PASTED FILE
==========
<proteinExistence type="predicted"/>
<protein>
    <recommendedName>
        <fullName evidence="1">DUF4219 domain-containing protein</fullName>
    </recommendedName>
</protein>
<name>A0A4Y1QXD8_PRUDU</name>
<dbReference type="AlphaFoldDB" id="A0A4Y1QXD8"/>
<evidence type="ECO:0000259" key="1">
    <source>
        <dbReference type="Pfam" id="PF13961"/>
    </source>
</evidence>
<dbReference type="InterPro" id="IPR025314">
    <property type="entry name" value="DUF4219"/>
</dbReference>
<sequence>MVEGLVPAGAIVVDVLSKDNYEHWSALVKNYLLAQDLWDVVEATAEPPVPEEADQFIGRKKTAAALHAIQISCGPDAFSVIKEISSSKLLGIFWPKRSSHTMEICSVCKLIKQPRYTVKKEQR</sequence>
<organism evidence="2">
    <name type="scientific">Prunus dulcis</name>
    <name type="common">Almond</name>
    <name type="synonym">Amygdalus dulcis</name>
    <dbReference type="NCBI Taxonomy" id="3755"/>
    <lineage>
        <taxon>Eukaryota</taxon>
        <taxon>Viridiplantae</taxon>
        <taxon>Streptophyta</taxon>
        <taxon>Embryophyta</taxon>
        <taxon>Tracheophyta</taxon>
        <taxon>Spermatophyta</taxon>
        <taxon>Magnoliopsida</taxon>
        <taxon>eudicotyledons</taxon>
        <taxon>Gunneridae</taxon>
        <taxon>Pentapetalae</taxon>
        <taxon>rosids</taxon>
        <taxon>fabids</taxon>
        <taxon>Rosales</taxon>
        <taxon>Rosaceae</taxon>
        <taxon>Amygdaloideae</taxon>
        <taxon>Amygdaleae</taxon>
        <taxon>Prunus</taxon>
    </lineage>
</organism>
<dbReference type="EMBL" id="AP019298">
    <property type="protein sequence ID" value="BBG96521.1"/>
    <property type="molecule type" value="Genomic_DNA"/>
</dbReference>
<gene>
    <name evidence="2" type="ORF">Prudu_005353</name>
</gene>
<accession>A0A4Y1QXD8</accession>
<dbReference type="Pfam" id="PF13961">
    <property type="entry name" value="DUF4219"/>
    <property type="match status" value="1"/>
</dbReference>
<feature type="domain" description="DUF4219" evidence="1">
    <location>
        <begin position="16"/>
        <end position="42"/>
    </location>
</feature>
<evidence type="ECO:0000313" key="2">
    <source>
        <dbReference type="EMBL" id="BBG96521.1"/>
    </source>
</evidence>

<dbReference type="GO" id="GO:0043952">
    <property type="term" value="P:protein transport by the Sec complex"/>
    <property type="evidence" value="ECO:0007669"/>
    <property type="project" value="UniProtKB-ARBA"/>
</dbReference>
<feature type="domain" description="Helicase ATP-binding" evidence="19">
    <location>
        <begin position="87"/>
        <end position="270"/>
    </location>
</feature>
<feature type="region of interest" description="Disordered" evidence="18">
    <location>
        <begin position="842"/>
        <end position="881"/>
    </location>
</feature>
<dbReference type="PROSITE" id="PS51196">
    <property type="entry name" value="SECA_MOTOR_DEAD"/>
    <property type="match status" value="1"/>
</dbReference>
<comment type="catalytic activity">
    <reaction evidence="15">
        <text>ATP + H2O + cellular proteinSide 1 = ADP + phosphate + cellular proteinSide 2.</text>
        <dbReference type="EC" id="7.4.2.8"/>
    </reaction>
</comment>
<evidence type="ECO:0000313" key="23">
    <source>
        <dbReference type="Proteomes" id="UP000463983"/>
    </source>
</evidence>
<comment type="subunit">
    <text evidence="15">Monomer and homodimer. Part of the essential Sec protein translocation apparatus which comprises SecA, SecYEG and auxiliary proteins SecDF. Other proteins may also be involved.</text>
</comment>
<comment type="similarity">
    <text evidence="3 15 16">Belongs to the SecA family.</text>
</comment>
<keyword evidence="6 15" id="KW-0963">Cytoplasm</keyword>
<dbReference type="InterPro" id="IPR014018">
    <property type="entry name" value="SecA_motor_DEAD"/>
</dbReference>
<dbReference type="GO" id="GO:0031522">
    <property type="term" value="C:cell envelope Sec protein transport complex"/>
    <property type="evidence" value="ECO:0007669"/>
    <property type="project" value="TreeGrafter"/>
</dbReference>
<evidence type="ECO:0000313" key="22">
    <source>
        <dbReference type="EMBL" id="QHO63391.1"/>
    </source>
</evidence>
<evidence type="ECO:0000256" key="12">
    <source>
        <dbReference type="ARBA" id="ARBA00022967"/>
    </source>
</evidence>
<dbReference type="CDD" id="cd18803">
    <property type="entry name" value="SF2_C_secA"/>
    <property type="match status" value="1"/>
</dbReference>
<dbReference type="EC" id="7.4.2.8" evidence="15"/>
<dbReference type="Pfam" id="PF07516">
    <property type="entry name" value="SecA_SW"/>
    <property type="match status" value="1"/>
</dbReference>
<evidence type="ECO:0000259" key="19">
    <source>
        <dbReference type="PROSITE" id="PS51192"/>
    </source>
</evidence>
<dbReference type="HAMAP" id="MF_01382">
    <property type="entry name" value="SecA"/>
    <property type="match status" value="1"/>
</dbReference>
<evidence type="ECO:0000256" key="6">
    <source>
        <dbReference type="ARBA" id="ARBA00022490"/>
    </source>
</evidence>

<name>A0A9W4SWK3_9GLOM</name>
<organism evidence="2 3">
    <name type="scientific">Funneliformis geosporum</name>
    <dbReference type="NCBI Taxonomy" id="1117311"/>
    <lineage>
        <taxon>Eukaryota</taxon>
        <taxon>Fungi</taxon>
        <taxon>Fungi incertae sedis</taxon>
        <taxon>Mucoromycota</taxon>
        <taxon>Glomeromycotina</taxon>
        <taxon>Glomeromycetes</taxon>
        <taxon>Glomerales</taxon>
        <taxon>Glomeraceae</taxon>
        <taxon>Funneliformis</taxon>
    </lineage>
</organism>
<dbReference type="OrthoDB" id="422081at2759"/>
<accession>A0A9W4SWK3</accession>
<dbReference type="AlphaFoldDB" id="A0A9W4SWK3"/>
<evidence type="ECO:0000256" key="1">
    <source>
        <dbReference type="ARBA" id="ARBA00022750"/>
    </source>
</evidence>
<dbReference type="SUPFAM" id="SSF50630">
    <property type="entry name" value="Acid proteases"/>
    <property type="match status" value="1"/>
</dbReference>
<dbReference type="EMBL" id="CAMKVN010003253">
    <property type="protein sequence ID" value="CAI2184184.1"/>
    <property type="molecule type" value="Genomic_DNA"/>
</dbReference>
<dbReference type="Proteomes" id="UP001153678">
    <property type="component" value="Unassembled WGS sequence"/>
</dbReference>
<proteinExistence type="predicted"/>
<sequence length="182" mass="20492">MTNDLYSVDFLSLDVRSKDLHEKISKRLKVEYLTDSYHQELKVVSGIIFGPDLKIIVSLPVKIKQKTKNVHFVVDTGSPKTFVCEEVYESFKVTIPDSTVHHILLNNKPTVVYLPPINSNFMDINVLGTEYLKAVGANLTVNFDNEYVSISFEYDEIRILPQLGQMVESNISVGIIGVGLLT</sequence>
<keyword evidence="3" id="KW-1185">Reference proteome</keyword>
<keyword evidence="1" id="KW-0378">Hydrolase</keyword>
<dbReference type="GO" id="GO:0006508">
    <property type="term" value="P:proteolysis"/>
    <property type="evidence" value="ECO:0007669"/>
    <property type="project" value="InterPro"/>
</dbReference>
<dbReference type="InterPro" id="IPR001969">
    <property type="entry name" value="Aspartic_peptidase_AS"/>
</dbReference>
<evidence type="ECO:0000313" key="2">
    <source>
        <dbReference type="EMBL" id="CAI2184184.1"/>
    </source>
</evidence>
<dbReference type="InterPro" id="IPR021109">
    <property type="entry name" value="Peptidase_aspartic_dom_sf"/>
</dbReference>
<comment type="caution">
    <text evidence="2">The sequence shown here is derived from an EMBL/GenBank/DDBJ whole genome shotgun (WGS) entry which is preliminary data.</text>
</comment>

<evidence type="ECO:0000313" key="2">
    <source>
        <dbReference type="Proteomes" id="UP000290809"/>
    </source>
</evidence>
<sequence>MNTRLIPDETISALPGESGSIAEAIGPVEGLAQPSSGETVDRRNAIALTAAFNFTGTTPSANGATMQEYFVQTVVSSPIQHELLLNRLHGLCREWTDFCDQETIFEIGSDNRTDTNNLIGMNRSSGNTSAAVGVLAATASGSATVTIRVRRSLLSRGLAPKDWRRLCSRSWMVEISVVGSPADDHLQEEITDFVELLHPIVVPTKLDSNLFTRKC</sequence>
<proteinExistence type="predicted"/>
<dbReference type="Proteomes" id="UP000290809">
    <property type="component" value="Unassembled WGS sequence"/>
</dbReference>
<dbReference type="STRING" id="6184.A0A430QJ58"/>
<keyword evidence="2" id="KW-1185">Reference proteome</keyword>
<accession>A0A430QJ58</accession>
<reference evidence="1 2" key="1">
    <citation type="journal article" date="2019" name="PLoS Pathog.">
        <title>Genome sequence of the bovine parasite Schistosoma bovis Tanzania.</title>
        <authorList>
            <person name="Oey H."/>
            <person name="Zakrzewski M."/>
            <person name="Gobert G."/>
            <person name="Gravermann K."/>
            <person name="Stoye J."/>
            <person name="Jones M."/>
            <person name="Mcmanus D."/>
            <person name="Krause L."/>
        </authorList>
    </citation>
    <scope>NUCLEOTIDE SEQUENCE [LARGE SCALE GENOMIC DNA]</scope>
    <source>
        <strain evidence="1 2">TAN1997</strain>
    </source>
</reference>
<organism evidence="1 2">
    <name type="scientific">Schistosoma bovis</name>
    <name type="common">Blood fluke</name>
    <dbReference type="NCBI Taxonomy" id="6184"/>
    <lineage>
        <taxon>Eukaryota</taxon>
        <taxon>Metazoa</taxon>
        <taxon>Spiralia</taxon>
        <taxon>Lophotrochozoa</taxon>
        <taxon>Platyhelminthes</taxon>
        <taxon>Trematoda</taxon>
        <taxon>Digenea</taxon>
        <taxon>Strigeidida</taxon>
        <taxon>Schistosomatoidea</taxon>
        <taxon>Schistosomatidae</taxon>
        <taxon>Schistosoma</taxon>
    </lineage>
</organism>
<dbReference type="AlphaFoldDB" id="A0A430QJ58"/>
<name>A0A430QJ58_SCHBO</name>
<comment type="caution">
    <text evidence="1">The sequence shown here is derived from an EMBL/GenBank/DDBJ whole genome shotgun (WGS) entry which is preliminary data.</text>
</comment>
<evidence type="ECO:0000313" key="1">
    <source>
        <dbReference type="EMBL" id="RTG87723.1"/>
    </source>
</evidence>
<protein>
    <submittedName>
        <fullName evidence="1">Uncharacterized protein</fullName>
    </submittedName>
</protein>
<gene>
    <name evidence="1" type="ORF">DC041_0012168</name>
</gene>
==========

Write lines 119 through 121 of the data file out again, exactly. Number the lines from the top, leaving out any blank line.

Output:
    <source>
        <dbReference type="ARBA" id="ARBA00022967"/>
    </source>